Some of us knew Dwight Eisenhower, Barry Goldwater and Ronald Reagan. And some of us may have voted for them. But Ike, Barry and Ronald wouldn't have gone drinking with this current crowd. (They would have started too many fights.)
Karen Tumulty tells us How the Right Went Wrong:
. . . .The Iraq war has challenged the conservative movement's custodianship of America's place in the world, as well as its claim to competence. Reagan restored a sense of America's mission as the "city on a hill" that would be a light to the world and helped bring about the defeat of what he very undiplomatically christened "the evil empire." After 9/11 Bush found his own evil empire, in fact a whole axis of evil. But he hasn't produced Reagan's results: North Korea is nuclear, Iran swaggers across the world stage, Iraq is a morass. "Conservatives are divided on the Iraq war, but there is a growing feeling it was a mistake," says longtime conservative activist and fund-raiser Richard Viguerie. "It's not a Ronald Reagan?type of idea to ride on our white horse around the world trying to save it militarily. Ronald Reagan won the cold war by bankrupting the Soviet Union. No planes flew. No tanks rolled. No armies marched."There you have it: read no further. What holds the Republican party together, at its very core - which Chuck Schumer calls the economic royalists - is the culture of greed.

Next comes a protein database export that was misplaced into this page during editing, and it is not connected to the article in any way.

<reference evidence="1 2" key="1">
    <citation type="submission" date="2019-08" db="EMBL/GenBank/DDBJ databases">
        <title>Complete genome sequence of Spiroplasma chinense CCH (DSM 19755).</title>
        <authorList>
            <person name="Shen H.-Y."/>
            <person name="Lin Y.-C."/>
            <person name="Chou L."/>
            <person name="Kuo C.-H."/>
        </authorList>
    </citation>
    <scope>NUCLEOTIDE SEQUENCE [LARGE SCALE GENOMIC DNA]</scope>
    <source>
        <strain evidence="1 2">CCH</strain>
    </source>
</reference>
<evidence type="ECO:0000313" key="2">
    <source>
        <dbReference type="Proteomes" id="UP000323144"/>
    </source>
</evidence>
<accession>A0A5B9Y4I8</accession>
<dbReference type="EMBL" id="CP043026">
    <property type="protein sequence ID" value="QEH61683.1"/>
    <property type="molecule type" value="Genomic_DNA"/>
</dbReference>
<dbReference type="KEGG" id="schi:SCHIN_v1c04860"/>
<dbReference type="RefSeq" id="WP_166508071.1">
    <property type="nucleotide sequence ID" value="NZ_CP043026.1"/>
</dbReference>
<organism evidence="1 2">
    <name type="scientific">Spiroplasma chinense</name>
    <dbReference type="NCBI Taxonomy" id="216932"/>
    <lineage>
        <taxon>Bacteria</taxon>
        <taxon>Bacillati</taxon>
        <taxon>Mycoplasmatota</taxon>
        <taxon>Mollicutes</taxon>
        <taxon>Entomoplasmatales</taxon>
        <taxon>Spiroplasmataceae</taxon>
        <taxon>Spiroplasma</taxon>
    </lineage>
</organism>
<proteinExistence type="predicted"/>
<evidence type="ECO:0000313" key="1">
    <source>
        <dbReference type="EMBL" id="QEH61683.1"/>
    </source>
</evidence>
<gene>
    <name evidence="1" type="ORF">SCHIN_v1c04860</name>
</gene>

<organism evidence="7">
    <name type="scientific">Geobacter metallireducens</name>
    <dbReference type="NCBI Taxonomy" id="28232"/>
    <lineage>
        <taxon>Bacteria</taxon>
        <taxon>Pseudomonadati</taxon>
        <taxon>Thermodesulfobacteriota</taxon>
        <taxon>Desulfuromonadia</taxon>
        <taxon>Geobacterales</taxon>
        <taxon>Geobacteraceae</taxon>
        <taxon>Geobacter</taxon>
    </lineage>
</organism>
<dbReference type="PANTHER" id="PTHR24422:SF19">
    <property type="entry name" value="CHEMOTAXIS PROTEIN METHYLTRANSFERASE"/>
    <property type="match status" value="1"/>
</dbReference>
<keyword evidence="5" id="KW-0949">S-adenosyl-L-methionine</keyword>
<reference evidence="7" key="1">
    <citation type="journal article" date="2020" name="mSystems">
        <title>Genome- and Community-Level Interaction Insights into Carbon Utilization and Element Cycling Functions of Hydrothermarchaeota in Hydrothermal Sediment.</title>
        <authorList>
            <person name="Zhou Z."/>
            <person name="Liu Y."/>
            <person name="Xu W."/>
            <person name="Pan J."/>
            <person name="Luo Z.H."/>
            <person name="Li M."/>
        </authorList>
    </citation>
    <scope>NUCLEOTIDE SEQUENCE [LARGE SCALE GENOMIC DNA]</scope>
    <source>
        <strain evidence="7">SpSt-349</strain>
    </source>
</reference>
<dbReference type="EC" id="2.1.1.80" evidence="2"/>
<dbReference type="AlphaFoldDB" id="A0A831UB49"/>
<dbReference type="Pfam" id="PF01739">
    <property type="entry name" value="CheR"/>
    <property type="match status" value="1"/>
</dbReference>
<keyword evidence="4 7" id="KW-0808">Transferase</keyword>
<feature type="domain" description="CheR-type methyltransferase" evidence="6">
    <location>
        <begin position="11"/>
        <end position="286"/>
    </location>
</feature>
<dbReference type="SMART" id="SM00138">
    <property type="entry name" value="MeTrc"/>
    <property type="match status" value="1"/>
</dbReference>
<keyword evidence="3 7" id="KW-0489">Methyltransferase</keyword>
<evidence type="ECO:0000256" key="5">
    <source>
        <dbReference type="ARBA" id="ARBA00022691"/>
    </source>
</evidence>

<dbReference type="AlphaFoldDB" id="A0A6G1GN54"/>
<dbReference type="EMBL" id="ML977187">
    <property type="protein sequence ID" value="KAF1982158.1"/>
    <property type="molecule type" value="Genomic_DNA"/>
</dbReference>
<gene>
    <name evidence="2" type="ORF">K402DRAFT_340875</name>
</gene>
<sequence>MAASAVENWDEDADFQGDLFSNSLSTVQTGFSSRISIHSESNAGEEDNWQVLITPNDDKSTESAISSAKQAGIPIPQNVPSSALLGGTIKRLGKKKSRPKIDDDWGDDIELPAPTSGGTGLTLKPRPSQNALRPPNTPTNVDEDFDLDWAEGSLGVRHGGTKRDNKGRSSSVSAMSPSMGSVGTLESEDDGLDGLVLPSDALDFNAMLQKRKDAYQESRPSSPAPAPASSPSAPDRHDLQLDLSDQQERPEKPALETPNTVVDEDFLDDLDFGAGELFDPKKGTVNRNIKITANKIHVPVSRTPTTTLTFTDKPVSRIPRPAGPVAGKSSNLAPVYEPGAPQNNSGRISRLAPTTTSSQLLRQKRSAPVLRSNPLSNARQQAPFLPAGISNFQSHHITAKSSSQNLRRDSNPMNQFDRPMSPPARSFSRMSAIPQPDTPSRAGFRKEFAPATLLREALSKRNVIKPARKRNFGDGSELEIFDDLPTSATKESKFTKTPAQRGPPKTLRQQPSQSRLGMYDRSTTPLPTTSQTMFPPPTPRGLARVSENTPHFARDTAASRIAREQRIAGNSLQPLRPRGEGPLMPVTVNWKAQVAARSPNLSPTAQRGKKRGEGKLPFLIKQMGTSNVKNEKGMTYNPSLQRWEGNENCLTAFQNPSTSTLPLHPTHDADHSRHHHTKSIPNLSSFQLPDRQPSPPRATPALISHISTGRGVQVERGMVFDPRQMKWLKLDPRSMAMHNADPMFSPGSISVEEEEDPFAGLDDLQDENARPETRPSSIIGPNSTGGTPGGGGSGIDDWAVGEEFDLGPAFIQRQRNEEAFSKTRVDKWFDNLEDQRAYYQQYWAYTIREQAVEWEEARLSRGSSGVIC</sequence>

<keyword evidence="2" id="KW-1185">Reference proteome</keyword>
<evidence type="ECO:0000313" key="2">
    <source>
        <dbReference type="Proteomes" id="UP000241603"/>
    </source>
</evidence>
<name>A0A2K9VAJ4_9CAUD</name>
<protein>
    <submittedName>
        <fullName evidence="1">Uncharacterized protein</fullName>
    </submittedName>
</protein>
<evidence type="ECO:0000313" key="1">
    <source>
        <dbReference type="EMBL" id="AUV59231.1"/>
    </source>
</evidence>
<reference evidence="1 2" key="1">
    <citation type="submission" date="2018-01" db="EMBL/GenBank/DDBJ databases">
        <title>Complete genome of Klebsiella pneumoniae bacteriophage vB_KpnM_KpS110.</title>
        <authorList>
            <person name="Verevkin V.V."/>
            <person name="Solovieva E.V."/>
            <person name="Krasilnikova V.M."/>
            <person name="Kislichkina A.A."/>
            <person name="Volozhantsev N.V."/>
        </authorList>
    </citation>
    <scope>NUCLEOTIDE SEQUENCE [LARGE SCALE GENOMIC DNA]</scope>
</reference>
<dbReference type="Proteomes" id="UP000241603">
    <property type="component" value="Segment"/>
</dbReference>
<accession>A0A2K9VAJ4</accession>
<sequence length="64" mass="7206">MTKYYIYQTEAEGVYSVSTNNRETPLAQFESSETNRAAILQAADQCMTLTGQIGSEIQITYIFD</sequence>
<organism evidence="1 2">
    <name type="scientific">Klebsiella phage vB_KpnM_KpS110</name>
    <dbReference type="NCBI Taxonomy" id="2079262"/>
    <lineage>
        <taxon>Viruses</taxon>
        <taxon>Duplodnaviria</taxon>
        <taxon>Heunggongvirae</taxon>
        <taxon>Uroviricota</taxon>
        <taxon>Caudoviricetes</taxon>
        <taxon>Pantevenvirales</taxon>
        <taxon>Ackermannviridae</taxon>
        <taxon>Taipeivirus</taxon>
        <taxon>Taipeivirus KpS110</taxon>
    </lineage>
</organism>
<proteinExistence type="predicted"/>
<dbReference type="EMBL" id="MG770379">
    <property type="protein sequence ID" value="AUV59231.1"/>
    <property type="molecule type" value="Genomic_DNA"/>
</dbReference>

Then there are the scandals and the corruption. The dismay that voters expressed in last fall's midterm election was aimed not so much at conservatism as at the G.O.P's failure to honor it with a respect for law and order. And now that subpoena power gives the Democrats their first chance to shine a light into the crevices of an Administration and its very unconservative approach to Executive power, the final years of Bush's presidency are likely to be punctuated by one controversy after another. The past weeks alone have produced a parade of revelations: leftover questions about Vice President Dick Cheney's role in the I. Lewis "Scooter" Libby case; the betrayal by neglect of the war wounded at Walter Reed Army Medical Center and veterans hospitals across the country; the connected dots showing that the White House and the Justice Department exploited the post-9/11 USA Patriot Act, of all things, to engineer a purge of U.S. attorneys across the country.
Conservatives are in many ways victims of their successes, and there have indeed been big ones. At 35%, the top tax rate is about half what it was when Reagan took office. . . .